Trigger finger is a condition in which one of your fingers gets stuck in a bent position. Your finger may bend or straighten with a snap — like a trigger being pulled and released.
Trigger finger is also known as stenosing tenosynovitis. It occurs when inflammation narrows the space within the sheath that surrounds the tendon in the affected finger. If trigger finger is severe, your finger may become locked in a bent position.
The tendons that bend the fingers glide easily with the help of pulleys. These pulleys hold the tendons close to the bone. This is similar to how a line is held on a fishing rod. Trigger finger occurs when the pulley becomes too thick, so the tendon cannot glide easily through it
People whose work or hobbies require repetitive gripping actions are at higher risk of developing trigger finger. The condition is also more common in women and in anyone with diabetes. Treatment of trigger finger varies depending on the severity.
Trigger finger may start with discomfort felt at the base of the finger or thumb, where the finger joins the palm. This area is often sensitive to pressure. You might feel a lump there. Other symptoms may include:
*Finger stiffness, particularly in the morning
*A popping or clicking sensation as you move your finger
*Tenderness or a bump (nodule) in the palm at the base of the affected finger
*Finger catching or locking in a bent position, which suddenly pops straight
*Finger locked in a bent position, which you are unable to straighten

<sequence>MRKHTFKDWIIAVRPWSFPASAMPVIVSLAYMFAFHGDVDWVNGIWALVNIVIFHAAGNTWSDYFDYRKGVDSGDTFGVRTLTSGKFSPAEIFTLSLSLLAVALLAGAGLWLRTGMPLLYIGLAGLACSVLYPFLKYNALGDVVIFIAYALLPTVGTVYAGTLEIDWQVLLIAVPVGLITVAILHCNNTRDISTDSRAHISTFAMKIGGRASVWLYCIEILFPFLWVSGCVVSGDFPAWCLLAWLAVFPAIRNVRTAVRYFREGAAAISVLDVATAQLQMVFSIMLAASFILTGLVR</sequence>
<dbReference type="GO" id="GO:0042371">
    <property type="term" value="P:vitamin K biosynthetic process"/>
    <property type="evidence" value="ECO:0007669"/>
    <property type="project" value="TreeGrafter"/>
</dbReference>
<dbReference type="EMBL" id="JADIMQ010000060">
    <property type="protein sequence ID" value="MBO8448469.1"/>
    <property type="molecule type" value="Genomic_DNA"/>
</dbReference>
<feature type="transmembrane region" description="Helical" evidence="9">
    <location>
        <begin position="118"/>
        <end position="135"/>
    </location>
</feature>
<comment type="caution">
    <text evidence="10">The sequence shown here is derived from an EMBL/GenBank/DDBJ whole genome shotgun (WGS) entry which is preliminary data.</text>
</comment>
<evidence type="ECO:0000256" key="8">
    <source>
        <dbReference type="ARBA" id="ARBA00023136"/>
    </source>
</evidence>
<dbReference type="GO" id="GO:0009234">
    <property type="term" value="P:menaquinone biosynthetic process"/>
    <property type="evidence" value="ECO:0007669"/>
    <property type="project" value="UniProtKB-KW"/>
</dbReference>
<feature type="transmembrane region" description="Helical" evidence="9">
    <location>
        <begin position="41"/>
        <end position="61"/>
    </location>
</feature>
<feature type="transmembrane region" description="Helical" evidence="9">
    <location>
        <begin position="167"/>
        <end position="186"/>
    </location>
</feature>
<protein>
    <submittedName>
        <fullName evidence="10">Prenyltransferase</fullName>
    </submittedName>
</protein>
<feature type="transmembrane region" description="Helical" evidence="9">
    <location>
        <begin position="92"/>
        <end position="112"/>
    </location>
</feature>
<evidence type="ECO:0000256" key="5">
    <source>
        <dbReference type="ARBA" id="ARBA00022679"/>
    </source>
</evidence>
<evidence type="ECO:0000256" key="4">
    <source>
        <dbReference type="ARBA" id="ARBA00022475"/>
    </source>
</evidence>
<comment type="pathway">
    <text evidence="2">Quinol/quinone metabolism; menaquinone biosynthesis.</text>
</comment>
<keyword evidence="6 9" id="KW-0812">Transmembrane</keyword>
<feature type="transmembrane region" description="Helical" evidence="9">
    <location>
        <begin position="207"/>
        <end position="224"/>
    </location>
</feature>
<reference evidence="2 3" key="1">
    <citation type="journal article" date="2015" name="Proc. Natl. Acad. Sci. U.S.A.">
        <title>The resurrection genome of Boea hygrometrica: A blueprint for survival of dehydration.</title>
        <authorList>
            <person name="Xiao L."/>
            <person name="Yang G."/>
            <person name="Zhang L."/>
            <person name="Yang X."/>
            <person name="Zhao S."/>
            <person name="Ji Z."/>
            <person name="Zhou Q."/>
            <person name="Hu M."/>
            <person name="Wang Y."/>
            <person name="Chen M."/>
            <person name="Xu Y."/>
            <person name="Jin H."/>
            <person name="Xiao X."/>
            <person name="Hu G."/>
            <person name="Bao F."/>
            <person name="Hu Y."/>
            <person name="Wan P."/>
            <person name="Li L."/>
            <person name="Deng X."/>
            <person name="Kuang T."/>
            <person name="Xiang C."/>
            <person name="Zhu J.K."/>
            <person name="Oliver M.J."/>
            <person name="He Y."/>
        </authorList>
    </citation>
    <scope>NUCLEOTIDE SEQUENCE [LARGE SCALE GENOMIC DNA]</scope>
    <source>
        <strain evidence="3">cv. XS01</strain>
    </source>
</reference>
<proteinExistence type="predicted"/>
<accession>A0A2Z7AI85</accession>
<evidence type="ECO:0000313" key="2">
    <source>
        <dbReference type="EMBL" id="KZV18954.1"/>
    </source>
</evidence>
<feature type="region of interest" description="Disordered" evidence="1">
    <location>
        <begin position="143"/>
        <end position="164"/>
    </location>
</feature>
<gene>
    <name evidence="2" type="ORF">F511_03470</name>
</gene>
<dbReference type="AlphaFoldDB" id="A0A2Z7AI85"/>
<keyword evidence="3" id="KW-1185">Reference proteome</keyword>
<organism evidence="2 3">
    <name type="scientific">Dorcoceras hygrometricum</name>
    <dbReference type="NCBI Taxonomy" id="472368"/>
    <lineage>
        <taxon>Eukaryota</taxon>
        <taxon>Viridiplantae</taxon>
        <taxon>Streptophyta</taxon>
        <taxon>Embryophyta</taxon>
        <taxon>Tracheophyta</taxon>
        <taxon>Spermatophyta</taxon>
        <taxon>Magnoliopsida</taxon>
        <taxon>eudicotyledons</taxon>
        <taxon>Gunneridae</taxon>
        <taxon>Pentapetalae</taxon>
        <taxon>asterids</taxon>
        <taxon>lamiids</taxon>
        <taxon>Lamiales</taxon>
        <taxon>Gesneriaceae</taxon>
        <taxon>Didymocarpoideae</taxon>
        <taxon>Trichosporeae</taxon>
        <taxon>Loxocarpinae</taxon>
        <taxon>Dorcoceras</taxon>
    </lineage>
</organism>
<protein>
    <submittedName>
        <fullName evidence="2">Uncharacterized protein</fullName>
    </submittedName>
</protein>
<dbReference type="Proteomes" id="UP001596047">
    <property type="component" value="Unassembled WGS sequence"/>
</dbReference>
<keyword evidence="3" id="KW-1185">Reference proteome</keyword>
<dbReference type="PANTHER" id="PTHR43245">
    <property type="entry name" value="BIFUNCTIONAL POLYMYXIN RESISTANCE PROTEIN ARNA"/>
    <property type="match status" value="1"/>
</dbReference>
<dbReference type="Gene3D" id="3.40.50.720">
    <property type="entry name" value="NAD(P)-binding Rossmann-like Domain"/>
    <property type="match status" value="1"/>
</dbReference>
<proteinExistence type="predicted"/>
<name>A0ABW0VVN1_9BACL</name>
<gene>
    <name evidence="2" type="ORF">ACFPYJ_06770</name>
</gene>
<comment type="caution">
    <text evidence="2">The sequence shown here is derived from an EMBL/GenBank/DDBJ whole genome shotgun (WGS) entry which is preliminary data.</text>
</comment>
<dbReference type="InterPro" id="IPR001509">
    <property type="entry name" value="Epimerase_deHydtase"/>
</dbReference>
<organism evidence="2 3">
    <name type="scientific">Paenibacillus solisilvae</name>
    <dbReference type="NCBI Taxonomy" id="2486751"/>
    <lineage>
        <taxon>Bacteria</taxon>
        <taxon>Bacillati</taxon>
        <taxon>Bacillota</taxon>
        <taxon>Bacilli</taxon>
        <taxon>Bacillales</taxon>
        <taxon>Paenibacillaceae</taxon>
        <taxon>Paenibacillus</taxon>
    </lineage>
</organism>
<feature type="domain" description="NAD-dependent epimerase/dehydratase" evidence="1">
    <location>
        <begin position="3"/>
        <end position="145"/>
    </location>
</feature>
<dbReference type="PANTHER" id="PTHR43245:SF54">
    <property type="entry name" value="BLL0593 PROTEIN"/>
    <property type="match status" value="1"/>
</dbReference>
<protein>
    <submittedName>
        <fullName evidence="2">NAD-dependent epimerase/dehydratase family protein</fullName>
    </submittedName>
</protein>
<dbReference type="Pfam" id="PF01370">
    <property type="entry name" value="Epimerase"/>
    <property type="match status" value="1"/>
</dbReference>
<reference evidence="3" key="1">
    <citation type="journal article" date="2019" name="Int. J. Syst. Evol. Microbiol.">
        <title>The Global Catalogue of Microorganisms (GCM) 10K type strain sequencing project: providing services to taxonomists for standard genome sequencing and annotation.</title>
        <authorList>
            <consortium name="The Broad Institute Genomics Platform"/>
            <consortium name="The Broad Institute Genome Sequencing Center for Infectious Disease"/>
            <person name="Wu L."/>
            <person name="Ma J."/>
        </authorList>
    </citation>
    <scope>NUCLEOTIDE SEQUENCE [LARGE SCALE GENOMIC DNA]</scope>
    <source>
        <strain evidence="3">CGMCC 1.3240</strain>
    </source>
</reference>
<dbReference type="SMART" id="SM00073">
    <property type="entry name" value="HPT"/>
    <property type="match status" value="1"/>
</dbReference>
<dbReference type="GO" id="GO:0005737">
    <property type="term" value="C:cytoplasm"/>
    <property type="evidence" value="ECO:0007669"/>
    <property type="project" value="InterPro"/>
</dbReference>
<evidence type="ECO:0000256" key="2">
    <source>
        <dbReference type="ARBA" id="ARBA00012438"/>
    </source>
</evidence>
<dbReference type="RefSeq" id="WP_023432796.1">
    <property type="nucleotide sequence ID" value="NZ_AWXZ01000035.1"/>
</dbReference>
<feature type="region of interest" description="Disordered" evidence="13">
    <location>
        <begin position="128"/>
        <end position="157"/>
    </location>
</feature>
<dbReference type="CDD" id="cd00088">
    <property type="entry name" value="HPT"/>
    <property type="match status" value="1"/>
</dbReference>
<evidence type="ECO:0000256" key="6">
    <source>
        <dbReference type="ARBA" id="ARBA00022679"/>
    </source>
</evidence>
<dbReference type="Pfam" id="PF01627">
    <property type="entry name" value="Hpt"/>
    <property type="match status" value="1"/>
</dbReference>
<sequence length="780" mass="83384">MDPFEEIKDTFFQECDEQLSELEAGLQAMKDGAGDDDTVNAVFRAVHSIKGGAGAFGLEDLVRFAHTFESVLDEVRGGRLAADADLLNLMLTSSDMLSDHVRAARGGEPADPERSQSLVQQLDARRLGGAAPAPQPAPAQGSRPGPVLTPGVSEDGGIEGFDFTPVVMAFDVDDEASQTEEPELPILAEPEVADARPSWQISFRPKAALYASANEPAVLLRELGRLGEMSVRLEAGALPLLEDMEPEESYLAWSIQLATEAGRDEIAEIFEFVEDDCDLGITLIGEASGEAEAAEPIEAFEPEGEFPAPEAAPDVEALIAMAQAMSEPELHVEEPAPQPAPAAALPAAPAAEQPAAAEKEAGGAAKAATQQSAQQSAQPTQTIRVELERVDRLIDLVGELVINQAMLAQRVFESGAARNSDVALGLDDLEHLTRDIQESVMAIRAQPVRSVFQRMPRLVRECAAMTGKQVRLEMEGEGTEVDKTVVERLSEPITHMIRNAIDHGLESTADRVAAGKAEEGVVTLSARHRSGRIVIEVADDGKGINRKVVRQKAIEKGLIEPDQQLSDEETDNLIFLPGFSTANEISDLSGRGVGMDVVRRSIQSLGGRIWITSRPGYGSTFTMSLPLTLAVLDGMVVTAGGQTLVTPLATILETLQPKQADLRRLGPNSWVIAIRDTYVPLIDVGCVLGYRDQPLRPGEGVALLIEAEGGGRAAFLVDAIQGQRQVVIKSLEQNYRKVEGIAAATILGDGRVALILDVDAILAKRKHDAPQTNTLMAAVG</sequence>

*Limited finger movement
Trigger finger can affect any finger, including the thumb. More than one finger may be affected at a time, and both hands might be involved. Triggering is usually more pronounced in the morning, while firmly grasping an object or when straightening your finger.
Tendons are fibrous cords that attach muscle to bone. Each tendon is surrounded by a protective sheath. Trigger finger occurs when the affected finger’s tendon sheath becomes irritated and inflamed. This interferes with the normal gliding motion of the tendon through the sheath.
Prolonged irritation of the tendon sheath can produce scarring, thickening and the formation of bumps (nodules) in the tendon that impede the tendon’s motion even more.
Factors that put you at risk of developing trigger finger include:
*Repeated gripping. Occupations and hobbies that involve repetitive hand use and prolonged gripping may increase your risk of trigger finger.
*Certain health problems. People who have diabetes or rheumatoid arthritis are at higher risk of developing trigger finger.
*Trigger finger is more common in women.
*Carpal tunnel syndrome surgery. Trigger finger may be a complication associated with surgery for carpal tunnel syndrome surgery, especially during the first six months after surgery.
The goal of treatment in trigger finger is to eliminate the swelling and catching/locking, allowing full, painless movement of the finger or thumb.
Common treatments include, but are not limited to:
*Anti-inflammatory medication such as ibuprofen (Advil, Motrin IB) or naproxen (Aleve) — may relieve the pain but are unlikely to relieve the swelling constricting the tendon sheath or trapping the tendon.
*Changing your activity
If non-surgical treatments do not relieve the symptoms, surgery may be recommended. The goal of surgery is to open the pulley at the base of the finger so that the tendon can glide more freely. The clicking or popping goes away first. Finger motion can return quickly, or there can be some stiffness after surgery. Occasionally, hand therapy is required after surgery to regain better use.
Ayurvedic & Herbal Treatments:
Eat one tea spoon fool of Turmeric powder every morning with hot milk or water and exercise of all fingers.
Disclaimer: This information is not meant to be a substitute for professional medical advise or help. It is always best to consult with a Physician about serious health concerns. This information is in no way intended to diagnose or prescribe remedies.This is purely for educational purpose.